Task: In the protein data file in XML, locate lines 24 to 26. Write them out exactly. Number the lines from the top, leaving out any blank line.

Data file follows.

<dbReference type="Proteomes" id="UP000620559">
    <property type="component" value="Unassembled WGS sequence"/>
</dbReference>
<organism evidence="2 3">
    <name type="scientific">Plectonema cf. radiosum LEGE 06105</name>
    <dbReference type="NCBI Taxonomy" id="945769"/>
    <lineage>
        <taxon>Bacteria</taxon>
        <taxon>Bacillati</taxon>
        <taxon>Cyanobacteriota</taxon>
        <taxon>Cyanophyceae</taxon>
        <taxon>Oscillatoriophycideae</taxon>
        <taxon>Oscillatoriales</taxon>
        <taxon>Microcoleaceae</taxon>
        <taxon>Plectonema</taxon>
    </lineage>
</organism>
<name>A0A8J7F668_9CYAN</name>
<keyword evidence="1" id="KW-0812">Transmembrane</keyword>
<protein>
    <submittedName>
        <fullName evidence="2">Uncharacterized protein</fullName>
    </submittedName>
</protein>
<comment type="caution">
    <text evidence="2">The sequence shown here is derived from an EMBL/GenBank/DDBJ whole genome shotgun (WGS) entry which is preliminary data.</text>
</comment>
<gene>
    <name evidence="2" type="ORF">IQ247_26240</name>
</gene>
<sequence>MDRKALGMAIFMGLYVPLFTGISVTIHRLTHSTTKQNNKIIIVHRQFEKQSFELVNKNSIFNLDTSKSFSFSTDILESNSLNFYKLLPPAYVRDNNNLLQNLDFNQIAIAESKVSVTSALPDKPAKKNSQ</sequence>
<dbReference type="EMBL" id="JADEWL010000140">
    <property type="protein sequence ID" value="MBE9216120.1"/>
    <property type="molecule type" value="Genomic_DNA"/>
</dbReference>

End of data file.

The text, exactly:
</protein>
<comment type="caution">
    <text evidence="2">The sequence shown here is derived from an EMBL/GenBank/DDBJ whole genome shotgun (WGS) entry which is preliminary data.</text>